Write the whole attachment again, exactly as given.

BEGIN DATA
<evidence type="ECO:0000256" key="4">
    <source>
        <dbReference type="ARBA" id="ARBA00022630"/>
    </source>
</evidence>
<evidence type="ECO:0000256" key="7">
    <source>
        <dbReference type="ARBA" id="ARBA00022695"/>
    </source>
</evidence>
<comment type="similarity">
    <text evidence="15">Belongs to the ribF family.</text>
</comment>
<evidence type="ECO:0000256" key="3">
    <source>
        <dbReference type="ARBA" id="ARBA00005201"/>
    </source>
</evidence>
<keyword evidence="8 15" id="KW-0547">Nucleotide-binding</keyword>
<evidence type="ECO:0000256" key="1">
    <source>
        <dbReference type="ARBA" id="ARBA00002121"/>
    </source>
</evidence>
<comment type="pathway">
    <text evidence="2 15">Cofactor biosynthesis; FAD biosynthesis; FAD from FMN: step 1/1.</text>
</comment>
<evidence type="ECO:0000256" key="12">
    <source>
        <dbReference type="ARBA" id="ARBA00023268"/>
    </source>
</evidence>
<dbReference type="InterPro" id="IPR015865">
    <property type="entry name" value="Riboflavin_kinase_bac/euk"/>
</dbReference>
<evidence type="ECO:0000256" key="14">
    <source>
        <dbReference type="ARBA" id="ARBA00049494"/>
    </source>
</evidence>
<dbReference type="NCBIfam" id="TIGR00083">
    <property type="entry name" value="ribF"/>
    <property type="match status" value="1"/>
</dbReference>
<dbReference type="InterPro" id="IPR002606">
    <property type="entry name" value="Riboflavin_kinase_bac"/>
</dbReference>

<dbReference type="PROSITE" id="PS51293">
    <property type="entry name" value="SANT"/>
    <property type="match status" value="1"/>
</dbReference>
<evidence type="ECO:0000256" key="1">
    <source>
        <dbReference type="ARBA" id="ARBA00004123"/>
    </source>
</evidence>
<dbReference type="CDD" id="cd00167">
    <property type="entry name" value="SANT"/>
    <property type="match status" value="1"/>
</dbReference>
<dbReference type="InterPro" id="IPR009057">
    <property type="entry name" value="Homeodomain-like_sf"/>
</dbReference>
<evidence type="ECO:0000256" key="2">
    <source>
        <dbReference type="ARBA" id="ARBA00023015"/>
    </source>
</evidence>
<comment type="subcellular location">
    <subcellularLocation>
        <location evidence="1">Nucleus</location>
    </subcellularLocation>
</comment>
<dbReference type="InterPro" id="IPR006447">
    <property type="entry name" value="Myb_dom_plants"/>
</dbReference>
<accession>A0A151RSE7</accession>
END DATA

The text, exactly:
<evidence type="ECO:0000256" key="4">
    <source>
        <dbReference type="ARBA" id="ARBA00022630"/>
    </source>
</evidence>
<evidence type="ECO:0000256" key="7">
    <source>
        <dbReference type="ARBA" id="ARBA00022695"/>
    </source>
</evidence>
<comment type="similarity">
    <text evidence="15">Belongs to the ribF family.</text>
</comment>
<evidence type="ECO:0000256" key="3">
    <source>
        <dbReference type="ARBA" id="ARBA00005201"/>
    </source>
</evidence>
<keyword evidence="8 15" id="KW-0547">Nucleotide-binding</keyword>
<evidence type="ECO:0000256" key="1">
    <source>
        <dbReference type="ARBA" id="ARBA00002121"/>
    </source>
</evidence>
<comment type="pathway">
    <text evidence="2 15">Cofactor biosynthesis; FAD biosynthesis; FAD from FMN: step 1/1.</text>
</comment>
<evidence type="ECO:0000256" key="12">
    <source>
        <dbReference type="ARBA" id="ARBA00023268"/>
    </source>
</evidence>
<dbReference type="InterPro" id="IPR015865">
    <property type="entry name" value="Riboflavin_kinase_bac/euk"/>
</dbReference>
<evidence type="ECO:0000256" key="14">
    <source>
        <dbReference type="ARBA" id="ARBA00049494"/>
    </source>
</evidence>
<dbReference type="NCBIfam" id="TIGR00083">
    <property type="entry name" value="ribF"/>
    <property type="match status" value="1"/>
</dbReference>
<dbReference type="InterPro" id="IPR002606">
    <property type="entry name" value="Riboflavin_kinase_bac"/>
</dbReference>

<dbReference type="PROSITE" id="PS51293">
    <property type="entry name" value="SANT"/>
    <property type="match status" value="1"/>
</dbReference>
<evidence type="ECO:0000256" key="1">
    <source>
        <dbReference type="ARBA" id="ARBA00004123"/>
    </source>
</evidence>
<dbReference type="CDD" id="cd00167">
    <property type="entry name" value="SANT"/>
    <property type="match status" value="1"/>
</dbReference>
<dbReference type="InterPro" id="IPR009057">
    <property type="entry name" value="Homeodomain-like_sf"/>
</dbReference>
<evidence type="ECO:0000256" key="2">
    <source>
        <dbReference type="ARBA" id="ARBA00023015"/>
    </source>
</evidence>
<comment type="subcellular location">
    <subcellularLocation>
        <location evidence="1">Nucleus</location>
    </subcellularLocation>
</comment>
<dbReference type="InterPro" id="IPR006447">
    <property type="entry name" value="Myb_dom_plants"/>
</dbReference>
<accession>A0A151RSE7</accession>